Did you know James "Sugarboy" Crawford passed away in September? You do know Crawford, right? He's the "Jock-A-Mo" guy, the guy who wrote it, the song known to many as "Iko, Iko" by the Dixie Cups and about a thousand others. The Dixie Cups basically stole it. His version, the first, is the real New Orleans thing. It's one of those few dozen or so songs that make up the A-list of New Orleans R & B oldies.
I'm not going to go on and on, because the links below do a much more thorough job than I would. First, head over to the Home of the Groove. Their post is a lengthy bio, with a lot of Crawford's music. (Left click the song song titles highlighted in orange. A few are YouTube links, and a couple are dead, but most are mp3s). For a shorter, more concise profile, check the obituary at Offbeat. They also have a good dissection of the song "Iko Iko" itself. If you're staying put, the three songs below are from Crawfords "Jock-A-Mo" era band, the Cane Cutters, and only one features him on vocals. The other vocal cut features the Snooks Eaglin, the guitarist in his band, on vocals. The third song "Night Rider" is a whopper, a real bad ass slice of instrumental New Orleads R & B.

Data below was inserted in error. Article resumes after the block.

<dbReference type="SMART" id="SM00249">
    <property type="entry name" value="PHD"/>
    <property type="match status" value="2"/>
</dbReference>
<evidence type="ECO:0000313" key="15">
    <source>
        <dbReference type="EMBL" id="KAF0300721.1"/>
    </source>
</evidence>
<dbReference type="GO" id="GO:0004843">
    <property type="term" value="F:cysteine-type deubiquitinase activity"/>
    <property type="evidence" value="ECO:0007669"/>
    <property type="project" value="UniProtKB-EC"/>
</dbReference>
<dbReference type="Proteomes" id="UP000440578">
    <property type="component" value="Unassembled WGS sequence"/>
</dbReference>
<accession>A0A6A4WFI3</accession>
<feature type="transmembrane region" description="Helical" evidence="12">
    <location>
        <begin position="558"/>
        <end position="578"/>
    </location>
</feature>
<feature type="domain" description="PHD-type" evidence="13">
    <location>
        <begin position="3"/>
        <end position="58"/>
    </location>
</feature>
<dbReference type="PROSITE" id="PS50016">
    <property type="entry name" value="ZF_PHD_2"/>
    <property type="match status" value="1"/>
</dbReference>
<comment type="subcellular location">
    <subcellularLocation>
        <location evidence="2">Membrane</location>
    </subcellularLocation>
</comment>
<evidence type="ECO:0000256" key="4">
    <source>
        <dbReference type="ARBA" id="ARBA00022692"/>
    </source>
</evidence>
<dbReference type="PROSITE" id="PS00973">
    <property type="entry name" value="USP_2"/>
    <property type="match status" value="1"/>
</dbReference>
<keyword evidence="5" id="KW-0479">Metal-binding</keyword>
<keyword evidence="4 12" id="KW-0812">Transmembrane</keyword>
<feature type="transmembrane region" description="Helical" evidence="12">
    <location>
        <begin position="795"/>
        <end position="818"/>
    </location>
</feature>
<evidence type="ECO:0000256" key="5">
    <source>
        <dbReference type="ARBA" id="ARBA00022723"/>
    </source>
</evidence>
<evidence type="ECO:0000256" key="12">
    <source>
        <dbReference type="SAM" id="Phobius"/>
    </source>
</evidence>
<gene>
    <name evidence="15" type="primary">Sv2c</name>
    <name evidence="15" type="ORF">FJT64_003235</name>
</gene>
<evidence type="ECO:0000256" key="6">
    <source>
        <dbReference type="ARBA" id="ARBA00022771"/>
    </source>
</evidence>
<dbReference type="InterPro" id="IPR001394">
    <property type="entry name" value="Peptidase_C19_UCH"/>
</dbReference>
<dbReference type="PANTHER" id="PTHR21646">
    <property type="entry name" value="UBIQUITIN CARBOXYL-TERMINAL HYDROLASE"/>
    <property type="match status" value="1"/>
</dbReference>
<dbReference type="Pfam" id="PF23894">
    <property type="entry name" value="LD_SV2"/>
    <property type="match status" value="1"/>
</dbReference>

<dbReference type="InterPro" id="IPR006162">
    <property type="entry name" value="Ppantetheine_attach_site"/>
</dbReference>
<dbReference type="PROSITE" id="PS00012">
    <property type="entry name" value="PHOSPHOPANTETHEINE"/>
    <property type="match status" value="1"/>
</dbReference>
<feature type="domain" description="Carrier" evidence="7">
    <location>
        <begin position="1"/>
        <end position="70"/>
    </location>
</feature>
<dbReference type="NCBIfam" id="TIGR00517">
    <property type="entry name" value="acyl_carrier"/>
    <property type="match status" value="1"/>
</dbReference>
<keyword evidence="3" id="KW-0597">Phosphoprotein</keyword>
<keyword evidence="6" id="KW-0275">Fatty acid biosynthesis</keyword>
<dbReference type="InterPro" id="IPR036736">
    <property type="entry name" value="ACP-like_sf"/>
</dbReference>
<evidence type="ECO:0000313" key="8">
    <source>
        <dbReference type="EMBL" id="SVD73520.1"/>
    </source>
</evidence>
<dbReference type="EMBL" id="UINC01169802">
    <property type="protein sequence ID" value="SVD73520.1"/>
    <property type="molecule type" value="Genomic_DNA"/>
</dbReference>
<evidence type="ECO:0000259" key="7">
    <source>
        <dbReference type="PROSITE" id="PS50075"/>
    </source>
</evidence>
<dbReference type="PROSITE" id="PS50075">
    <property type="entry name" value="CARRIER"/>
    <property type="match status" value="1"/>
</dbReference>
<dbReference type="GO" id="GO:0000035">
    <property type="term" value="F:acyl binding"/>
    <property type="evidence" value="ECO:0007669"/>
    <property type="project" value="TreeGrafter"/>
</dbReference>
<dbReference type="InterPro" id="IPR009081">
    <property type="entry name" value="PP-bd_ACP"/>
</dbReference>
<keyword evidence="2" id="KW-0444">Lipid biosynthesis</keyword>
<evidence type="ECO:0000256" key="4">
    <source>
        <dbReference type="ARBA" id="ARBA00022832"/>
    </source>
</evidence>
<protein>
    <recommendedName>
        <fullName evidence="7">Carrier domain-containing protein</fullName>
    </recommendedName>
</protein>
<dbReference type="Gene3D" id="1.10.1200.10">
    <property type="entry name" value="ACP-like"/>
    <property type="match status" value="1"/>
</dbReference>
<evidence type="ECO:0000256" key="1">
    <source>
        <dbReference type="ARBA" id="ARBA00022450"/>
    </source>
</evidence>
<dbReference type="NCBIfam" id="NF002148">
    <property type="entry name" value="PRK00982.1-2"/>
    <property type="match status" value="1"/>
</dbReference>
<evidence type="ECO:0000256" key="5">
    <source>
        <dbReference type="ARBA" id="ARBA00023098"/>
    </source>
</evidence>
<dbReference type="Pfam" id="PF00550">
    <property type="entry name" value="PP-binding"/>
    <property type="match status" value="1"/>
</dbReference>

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Listen:Snooks Eaglin and the Cane Cutters - You Call Everybody Sweetheart mp3 at Home of the Groove
The Cane Cutters - Night Rider mp3 at Home of the Groove
Sugarboy From Sugar Town - James "Sugarboy" Crawford, bio and many songs at Home of the Groove
James "Sugarboy" Crawford - Obituary at Offbeat
Iko Iko: In Search of Jockomo at Offbeat